UNESCO prize for use of technology in education unveiled

29 Nov 2009, Comments: | Views: 1755 | | Category: Education Info, International Happenings

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 UNESCO King Hamad Bin Isa Al-Khalifa Prize  for the Use of Information and Communication Technologies (ICTs) in Education

The Rector (The rector is the highest academic official of many universities and certain other institutions of higher, sometimes even secondary, education. This title is widely used in Europe and Russia) of the Moscow Institute of Open Education and Jordan's Ministry of Information and Communications Techonology(ICT) have been chosen as the winners of an annual United Nations prize for the use of ICTs in education.

  They were chosen from among 39 projects in 29 countries by the UN Educational, Scientific and Cultural Organization (UNESCO) for the 2009 UNESCO King Hamad Bin Isa Al-Khalifa Prize.The Prize was launched in 2005 and is placed under the patronage of King Hamad Bin Isa Al Khalifa of the Kingdom of Bahrain.

The winners of the Prize, focused this year on the theme “Teaching, Learning and e-Pedagogy: Teacher Professional Development for Knowledge Societies”, were selected on the recommendation of an international jury that met in Paris from 9 to 12 November. Honourable Mentions were also given to Thailand Cyber University (TCU) and to the Red de Profesores Innovadores (Network of Innovating Teachers) of the Fundación Chile.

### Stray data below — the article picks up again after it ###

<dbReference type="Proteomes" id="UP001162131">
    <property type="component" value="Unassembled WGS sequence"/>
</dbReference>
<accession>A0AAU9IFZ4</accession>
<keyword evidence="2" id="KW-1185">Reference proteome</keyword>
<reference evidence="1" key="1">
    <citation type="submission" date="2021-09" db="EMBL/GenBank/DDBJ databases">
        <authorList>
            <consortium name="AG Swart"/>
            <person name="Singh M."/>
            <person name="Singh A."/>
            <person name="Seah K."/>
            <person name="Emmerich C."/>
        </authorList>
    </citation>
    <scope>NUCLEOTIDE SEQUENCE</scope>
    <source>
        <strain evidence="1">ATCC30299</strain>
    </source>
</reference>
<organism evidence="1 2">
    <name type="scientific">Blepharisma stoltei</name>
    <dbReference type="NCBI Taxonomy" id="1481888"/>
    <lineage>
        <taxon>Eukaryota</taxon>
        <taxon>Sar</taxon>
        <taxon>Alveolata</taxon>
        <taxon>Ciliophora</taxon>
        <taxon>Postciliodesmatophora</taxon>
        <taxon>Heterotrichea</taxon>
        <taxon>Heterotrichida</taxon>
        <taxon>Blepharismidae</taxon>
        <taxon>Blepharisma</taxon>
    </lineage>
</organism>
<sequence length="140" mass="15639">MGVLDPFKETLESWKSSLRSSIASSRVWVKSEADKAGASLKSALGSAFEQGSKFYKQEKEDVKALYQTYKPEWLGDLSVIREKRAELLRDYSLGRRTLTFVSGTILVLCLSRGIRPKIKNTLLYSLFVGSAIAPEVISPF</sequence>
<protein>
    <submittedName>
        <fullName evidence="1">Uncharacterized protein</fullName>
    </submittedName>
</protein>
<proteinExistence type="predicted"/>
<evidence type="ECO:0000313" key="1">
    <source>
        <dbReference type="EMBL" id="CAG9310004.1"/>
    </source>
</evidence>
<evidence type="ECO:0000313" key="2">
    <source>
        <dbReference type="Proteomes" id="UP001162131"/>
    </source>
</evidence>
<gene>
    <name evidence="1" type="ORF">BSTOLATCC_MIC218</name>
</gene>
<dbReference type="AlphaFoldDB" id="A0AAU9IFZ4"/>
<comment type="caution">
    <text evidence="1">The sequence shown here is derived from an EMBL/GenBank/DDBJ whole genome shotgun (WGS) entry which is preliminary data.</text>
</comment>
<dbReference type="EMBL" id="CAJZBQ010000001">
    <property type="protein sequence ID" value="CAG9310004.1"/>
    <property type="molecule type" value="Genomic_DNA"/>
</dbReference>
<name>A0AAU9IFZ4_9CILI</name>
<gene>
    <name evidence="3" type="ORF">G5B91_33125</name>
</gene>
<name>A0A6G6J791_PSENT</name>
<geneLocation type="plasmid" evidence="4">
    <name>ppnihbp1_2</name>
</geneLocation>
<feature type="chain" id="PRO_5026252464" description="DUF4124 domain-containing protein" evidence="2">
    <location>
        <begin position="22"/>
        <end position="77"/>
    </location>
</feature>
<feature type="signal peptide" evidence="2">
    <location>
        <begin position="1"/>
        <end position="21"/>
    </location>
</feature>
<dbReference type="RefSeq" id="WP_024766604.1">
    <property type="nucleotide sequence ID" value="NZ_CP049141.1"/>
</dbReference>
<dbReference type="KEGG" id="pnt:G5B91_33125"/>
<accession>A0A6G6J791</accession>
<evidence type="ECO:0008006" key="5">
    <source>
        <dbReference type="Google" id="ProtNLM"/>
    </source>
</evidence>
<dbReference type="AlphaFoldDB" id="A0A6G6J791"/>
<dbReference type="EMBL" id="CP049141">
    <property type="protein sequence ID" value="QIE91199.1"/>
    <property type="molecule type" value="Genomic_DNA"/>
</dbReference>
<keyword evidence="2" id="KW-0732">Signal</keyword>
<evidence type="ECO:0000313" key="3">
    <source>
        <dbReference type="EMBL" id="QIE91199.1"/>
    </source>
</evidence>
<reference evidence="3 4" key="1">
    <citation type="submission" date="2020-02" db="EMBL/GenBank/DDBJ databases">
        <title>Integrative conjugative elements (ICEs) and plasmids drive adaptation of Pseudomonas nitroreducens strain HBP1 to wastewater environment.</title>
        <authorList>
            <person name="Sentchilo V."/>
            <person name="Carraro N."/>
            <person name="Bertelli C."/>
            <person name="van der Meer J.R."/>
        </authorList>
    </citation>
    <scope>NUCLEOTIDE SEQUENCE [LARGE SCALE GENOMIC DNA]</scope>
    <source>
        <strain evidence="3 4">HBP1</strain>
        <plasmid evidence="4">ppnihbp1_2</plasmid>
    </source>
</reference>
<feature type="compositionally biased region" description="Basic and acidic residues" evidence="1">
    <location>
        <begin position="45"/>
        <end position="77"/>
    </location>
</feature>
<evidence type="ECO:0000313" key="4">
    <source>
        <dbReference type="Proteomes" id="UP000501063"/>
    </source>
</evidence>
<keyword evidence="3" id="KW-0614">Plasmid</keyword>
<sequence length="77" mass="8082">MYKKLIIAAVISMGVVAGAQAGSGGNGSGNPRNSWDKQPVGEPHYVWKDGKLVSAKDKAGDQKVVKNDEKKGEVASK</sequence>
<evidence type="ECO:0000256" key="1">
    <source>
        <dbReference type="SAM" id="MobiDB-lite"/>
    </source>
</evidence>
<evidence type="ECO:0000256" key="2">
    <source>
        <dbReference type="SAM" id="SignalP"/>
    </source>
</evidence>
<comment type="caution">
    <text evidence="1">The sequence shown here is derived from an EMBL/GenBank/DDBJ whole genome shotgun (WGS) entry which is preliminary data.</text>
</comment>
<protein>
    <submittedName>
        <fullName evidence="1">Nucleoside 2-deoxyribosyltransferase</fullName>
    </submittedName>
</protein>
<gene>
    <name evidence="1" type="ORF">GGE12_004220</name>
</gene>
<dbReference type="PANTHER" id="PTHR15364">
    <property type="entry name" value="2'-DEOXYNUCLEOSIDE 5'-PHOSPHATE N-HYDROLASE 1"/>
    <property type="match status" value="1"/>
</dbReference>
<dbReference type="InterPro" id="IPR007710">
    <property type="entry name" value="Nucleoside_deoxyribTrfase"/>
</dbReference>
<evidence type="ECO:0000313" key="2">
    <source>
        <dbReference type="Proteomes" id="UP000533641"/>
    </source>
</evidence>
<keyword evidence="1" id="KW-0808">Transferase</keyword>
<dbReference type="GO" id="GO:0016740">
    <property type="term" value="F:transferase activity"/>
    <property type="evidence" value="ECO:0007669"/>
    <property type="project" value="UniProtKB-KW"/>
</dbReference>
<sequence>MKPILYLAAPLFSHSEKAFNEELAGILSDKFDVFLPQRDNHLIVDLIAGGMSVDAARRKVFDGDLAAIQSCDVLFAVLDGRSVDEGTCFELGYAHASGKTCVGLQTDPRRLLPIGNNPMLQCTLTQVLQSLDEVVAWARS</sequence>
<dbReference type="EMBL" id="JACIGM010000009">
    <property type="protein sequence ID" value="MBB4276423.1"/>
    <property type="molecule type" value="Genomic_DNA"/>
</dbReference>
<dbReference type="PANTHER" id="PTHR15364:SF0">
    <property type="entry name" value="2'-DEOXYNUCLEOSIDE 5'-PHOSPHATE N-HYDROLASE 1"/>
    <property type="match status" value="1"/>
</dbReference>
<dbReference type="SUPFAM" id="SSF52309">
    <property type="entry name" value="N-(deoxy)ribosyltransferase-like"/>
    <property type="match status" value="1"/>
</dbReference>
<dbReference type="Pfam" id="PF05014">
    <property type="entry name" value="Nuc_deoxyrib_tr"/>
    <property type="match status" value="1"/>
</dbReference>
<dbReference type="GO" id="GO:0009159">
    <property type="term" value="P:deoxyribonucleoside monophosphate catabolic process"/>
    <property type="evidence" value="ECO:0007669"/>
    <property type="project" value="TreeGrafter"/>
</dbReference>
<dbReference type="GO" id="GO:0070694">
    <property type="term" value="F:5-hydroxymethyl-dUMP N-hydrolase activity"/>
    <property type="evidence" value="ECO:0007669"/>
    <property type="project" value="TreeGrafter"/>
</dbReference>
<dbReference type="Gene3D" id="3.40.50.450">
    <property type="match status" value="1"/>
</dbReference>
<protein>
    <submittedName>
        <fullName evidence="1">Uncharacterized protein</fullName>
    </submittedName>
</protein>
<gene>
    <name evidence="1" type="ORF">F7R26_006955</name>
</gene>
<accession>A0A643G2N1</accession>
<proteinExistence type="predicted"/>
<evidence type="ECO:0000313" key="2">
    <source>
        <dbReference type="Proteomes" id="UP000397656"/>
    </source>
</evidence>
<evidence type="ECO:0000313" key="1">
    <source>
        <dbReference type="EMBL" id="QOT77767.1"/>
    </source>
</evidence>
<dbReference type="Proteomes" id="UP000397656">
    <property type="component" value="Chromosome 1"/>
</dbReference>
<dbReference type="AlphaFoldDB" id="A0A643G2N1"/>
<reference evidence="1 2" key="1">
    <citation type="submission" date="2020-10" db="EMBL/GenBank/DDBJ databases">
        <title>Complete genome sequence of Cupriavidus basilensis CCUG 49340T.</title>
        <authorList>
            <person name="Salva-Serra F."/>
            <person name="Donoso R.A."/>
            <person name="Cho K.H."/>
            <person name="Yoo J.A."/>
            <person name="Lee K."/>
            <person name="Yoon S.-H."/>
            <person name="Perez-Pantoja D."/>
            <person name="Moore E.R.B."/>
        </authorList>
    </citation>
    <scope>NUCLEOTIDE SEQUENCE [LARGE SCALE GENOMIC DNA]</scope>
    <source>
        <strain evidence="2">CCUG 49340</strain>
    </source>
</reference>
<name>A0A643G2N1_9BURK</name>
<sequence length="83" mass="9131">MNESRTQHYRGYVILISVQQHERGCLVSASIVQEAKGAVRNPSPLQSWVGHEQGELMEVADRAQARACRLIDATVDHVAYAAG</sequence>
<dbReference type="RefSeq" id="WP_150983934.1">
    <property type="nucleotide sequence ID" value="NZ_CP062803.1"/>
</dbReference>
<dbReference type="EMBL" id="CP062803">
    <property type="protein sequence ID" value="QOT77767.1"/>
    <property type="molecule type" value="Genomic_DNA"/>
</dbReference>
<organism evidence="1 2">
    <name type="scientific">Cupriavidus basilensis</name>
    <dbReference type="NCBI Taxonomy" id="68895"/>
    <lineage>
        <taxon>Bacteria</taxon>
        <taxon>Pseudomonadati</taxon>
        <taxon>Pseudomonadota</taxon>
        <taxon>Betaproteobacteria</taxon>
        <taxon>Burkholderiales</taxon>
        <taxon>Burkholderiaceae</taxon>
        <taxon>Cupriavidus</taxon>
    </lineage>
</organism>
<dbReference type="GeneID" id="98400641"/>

According to UNESCO "Under the leadership of its Rector, Alexei Semenov, the Moscow Institute of Open Education has provided in-service training to about 30,000 teachers annually for the past 16 years. Professor Semenov has developed exemplary programmes to enable teachers to include ICTs in their work, as well as textbooks and teacher guides used widely in the Russian Federation and other countries. The recipient of numerous awards and a member of the Russian Academy of Sciences and Academy of Education, Professor Semenov actively promotes the central role of ICTs in educational policy and reform in the 21st century’s knowledge-driven societies.  The other winner is Jordan’s Ministry of Information and Communications Technology for its Jordan Education Initiative (JEI), launched in 2003. Through an innovative Public-Private Partnership (PPP), it trained over 3,000 teachers in ICT skills using six e-curricula as tools to enrich the national curriculum. The Ministry selected 100 public schools to test the innovations and provided them with the needed technical infrastructure. The programme disseminates best practices among teachers and encourages the creation of communities of practice."  The Director-General of UNESCO Irina Bokova will present the Prize – a diploma and US$25,000 – to each of the two laureates at a ceremony on 26 January 2010 at UNESCO Headquarters.  

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